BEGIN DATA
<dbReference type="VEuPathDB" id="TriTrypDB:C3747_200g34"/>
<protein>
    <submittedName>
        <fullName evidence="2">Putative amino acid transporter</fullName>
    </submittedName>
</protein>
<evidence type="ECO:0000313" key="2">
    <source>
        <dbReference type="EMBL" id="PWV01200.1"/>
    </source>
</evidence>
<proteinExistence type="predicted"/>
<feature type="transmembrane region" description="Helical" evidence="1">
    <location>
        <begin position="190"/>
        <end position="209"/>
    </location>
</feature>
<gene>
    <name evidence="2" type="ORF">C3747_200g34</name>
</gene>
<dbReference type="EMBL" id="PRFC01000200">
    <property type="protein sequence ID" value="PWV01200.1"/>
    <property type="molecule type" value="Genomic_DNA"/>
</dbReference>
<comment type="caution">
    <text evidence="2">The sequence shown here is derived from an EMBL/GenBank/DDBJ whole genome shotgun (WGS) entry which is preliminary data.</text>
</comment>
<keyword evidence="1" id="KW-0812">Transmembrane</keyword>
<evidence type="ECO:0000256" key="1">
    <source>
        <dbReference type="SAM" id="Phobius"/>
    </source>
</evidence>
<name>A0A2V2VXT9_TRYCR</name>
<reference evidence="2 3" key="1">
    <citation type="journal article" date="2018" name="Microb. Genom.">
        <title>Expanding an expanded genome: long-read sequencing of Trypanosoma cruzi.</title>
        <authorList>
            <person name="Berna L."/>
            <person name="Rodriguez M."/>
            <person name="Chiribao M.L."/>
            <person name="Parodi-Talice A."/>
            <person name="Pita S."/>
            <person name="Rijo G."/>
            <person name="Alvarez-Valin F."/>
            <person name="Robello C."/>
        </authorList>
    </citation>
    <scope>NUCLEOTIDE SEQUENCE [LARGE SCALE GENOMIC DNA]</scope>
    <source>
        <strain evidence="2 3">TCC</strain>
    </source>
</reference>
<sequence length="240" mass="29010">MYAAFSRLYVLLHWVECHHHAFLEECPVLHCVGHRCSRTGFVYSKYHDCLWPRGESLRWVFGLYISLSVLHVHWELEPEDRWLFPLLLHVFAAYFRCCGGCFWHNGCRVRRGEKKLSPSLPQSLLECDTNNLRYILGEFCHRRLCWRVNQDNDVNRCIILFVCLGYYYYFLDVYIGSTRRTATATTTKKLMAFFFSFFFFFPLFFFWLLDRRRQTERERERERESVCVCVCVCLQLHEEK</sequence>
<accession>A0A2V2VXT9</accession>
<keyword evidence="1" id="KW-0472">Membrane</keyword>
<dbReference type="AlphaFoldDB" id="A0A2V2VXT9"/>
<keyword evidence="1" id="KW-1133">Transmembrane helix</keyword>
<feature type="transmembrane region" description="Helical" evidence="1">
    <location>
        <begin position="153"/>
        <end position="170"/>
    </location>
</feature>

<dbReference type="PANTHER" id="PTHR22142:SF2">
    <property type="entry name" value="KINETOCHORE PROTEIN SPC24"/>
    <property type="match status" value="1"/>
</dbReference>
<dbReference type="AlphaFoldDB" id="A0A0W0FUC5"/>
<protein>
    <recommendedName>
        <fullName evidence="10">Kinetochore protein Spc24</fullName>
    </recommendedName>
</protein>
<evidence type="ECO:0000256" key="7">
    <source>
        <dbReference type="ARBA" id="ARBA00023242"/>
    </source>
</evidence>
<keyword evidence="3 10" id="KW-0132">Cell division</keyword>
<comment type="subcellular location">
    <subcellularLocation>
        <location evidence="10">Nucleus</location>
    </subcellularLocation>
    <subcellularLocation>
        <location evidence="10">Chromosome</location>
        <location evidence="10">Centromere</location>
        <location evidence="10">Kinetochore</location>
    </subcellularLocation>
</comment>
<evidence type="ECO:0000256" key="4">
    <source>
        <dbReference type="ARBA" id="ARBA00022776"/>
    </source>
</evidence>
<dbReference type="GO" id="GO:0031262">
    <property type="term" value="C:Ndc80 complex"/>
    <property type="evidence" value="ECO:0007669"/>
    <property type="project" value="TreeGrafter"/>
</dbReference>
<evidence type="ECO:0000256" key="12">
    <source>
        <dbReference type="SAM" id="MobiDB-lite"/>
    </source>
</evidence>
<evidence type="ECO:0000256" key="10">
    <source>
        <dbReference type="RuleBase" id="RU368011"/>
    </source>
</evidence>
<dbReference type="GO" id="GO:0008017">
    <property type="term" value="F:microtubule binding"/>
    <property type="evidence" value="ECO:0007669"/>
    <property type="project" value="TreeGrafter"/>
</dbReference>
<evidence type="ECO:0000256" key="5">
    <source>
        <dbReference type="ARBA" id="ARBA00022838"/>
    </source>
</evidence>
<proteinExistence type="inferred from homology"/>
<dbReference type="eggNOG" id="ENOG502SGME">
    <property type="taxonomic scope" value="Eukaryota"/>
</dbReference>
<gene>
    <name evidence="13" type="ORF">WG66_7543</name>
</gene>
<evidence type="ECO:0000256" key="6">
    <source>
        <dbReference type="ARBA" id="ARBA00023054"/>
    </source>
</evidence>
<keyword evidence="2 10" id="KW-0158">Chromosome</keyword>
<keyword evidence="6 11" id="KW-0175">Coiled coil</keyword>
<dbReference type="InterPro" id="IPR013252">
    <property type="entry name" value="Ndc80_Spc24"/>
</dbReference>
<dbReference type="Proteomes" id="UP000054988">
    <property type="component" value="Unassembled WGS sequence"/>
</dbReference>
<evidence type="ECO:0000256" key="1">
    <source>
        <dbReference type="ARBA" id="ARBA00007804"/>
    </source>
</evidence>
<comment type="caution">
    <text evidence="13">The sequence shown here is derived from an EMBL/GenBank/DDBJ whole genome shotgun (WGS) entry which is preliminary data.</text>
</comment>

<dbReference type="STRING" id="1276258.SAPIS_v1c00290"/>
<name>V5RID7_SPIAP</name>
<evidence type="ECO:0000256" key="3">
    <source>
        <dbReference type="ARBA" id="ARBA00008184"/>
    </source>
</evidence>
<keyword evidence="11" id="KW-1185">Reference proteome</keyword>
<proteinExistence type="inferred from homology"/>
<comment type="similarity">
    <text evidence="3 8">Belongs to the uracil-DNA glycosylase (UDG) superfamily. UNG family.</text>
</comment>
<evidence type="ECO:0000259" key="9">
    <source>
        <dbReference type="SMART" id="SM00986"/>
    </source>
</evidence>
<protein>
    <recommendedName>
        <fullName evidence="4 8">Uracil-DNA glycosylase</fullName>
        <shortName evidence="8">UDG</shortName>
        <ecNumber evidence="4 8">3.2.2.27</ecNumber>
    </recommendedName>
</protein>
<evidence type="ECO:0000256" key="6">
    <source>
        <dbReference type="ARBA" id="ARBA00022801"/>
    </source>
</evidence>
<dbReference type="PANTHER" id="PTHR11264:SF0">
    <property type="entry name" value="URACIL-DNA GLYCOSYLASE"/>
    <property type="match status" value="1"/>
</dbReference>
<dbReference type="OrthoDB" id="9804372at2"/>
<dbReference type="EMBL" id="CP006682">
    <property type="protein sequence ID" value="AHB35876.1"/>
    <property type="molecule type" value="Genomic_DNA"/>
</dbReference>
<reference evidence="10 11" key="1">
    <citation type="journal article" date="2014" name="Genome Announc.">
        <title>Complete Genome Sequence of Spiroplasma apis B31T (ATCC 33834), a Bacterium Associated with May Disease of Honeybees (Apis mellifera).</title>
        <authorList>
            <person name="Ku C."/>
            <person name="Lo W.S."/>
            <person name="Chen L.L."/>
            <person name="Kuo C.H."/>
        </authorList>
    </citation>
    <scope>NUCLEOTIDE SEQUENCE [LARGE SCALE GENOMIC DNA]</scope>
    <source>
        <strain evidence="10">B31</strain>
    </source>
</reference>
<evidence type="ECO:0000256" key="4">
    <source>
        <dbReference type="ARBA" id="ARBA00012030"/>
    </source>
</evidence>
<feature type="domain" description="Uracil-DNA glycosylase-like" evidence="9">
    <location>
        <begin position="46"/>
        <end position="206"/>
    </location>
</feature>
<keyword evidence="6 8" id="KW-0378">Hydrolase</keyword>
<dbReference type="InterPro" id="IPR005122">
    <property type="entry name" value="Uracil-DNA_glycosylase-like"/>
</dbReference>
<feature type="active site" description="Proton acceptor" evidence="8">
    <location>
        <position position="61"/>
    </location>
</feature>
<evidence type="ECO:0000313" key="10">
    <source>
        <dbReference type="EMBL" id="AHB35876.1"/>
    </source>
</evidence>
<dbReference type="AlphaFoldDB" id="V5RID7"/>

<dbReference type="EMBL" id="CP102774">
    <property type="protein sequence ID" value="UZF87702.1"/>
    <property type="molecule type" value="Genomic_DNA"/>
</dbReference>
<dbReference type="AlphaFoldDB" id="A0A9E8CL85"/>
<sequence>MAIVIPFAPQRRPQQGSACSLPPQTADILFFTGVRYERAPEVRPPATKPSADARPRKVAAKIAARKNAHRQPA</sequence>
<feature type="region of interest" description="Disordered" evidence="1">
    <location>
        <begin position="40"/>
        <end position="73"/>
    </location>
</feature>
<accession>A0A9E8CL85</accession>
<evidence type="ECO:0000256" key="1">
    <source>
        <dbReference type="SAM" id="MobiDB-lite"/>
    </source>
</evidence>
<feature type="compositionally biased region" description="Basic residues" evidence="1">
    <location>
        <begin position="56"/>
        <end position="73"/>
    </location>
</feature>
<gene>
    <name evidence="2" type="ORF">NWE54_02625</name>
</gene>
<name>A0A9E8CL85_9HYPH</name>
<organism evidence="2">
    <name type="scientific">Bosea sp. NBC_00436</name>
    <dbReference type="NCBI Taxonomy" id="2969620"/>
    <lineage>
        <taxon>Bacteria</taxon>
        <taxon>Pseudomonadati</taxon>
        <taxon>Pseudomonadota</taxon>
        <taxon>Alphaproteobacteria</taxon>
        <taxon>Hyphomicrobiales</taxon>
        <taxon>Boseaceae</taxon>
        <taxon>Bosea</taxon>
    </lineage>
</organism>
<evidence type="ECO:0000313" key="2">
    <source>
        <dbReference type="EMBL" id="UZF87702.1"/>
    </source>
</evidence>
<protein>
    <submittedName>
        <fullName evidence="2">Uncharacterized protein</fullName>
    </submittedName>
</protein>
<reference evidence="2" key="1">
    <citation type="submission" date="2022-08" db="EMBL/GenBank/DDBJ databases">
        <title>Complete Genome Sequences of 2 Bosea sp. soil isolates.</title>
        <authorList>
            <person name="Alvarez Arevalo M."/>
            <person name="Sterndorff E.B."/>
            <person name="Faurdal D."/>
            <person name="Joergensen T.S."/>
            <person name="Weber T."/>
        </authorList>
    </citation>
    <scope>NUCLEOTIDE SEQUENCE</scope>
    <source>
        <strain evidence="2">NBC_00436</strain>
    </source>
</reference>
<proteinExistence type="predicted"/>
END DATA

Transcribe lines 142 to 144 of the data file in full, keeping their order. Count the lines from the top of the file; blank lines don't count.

<evidence type="ECO:0000256" key="1">
    <source>
        <dbReference type="ARBA" id="ARBA00007804"/>